Evolution of Menopause

Women dealing with the discomfort of hot flashes and night sweats now have a new reason to scowl at the nearest man.

New research into the biological function of menopause claims that men’s affinity for May-December relationships played a large role in women’s reproductive development.

Researchers at McMaster University in Ontario, Canada, published a study in the journal PLOS Computational Biology that says menopause is an unintended consequence of human evolution caused by natural selection and by men’s preference for younger romantic partners.   

“In a sense it is like aging, but it is different because it is an all-or-nothing process that has been accelerated because of preferential mating,” Rama Singh, a biology professor at McMaster, said in a press release. “Menopause is believed to be unique to humans, but no one had yet been able to offer a satisfactory explanation for why it occurs.”

Are Men the Bad Guys?

The latest theory is that older women stop producing estrogen and become infertile because men prefer to mate with younger women capable of giving birth to healthier children.

While this doesn’t mean that a man in a midlife crisis and his 20-year-old girlfriend are affecting women’s health today, it does offer one possible explanation for why women become less fertile as they age.

However, some experts are skeptical of this argument. 

“I know we like to blame men for a lot of things, but I don’t think this can be one of them,” Dr. Rebecca Brightman, a clinical instructor of Obstetrics, Gynecology and Reproductive Science at the Icahn School of Medicine at Mount Sinai Hospital, who wasn’t involved in the study, said in an interview with Healthline. 

Brightman said there are some Darwinian aspects of menopause, especially the high risks involved for both mother and child when older women become pregnant. 

“Pregnancy takes a toll on a woman’s body,” she said. “There’s an evolutionary advantage to being incapable of having children later in life. Mothers want to be around to care for their children.”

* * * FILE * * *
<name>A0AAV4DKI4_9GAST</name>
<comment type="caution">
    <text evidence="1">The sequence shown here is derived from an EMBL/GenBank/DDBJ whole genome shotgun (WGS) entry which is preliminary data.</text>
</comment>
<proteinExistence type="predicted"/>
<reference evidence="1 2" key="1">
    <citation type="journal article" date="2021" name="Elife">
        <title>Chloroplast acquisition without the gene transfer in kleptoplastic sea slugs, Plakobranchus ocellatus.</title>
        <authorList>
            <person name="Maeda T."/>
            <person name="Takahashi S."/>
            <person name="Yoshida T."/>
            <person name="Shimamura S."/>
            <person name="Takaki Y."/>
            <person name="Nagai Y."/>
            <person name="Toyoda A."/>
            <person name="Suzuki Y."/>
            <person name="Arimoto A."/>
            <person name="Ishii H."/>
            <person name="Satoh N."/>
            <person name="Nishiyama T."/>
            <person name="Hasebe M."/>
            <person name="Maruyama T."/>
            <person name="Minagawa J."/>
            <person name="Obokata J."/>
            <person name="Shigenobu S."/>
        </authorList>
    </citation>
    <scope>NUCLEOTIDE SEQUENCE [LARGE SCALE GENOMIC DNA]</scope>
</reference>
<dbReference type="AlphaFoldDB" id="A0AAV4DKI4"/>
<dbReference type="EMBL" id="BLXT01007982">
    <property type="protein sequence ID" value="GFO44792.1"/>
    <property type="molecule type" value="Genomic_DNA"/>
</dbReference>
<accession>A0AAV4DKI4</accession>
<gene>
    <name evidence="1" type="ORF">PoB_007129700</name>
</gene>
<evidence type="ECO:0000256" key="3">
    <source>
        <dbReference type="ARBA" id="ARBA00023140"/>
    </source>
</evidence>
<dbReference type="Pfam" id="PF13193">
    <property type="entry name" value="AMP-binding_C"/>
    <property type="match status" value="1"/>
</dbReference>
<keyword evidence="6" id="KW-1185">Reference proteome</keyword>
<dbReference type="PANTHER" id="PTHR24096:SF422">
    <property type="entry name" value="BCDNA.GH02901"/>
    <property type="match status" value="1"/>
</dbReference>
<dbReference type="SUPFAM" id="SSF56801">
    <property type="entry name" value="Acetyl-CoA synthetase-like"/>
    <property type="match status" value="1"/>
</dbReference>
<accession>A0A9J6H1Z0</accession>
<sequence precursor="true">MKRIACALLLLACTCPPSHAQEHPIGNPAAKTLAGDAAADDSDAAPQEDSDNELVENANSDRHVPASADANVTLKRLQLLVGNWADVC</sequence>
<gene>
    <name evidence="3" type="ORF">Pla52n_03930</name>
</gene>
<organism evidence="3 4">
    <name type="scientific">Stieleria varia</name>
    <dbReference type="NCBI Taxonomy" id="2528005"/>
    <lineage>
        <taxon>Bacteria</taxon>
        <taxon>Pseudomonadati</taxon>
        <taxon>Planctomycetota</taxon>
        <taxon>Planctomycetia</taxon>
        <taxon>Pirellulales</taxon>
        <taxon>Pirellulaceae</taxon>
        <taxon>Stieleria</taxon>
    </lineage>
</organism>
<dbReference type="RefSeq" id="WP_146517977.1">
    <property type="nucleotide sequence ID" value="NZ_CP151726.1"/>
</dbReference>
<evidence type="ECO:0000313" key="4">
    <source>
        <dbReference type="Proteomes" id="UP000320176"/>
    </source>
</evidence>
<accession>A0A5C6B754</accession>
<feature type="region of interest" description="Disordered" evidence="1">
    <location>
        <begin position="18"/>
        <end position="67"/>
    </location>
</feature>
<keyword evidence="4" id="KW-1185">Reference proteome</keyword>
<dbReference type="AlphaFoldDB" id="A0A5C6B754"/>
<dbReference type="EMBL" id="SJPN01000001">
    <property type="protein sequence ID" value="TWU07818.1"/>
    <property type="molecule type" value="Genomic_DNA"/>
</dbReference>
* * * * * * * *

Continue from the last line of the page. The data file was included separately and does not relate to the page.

Natural Selection, Menopause, and Men

As an animal species competing with others for survival, menopause makes no sense; it prevents humans from reproducing as much as they would otherwise be able to. Whales and chimpanzees in captivity are the only other animals known to live beyond their ability to bear children. 

The new theory of menopause says the human species was able to thrive because men of all ages competed for younger mates. With all the focus on younger women, older females had a lesser chance of reproducing, so after long enough, their bodies learned to concentrate their fertility during the period when they were most likely to reproduce, the researchers wrote.

The scientists reached this conclusion using computational models and computer simulations. Testing different theories, they discovered that a male mating preference for younger females would explain the genetic mutations that produced menopause in older women. 

Based on this, the researchers theorized that menopause wasn’t an effort to protect the survival of the human species, but rather the body’s realization that fertility after a certain age was unnecessary. 

“This theory says if women were reproducing all along, and there were no preference against older women, women would be reproducing like men are for their whole lives,” Singh said.

Life After Menopause

Today, unlike thousands of years ago when living to age 30 meant you were an elder, more women than ever are living into their postmenopausal years. But beyond losing the ability to have children, postmenopausal women have an increased risk of serious illnesses like heart disease and osteoporosis.

With a better understanding of the biological function of menopause, Singh said that menopause could perhaps one day be reversed because it developed over time and isn’t an innate part of a woman’s reproductive cycle.

Other theories about the biological purpose of menopause include the “mother hypothesis” and “grandmother hypothesis,” which state that menopause allowed women to better care for their children and grandchildren by not risking a late pregnancy, but Singh said that those theories violate the nature of survival. 

“How do you evolve infertility? It is contrary to the whole notion of natural selection. Natural selection selects for fertility, for reproduction—not for stopping it,” he said.

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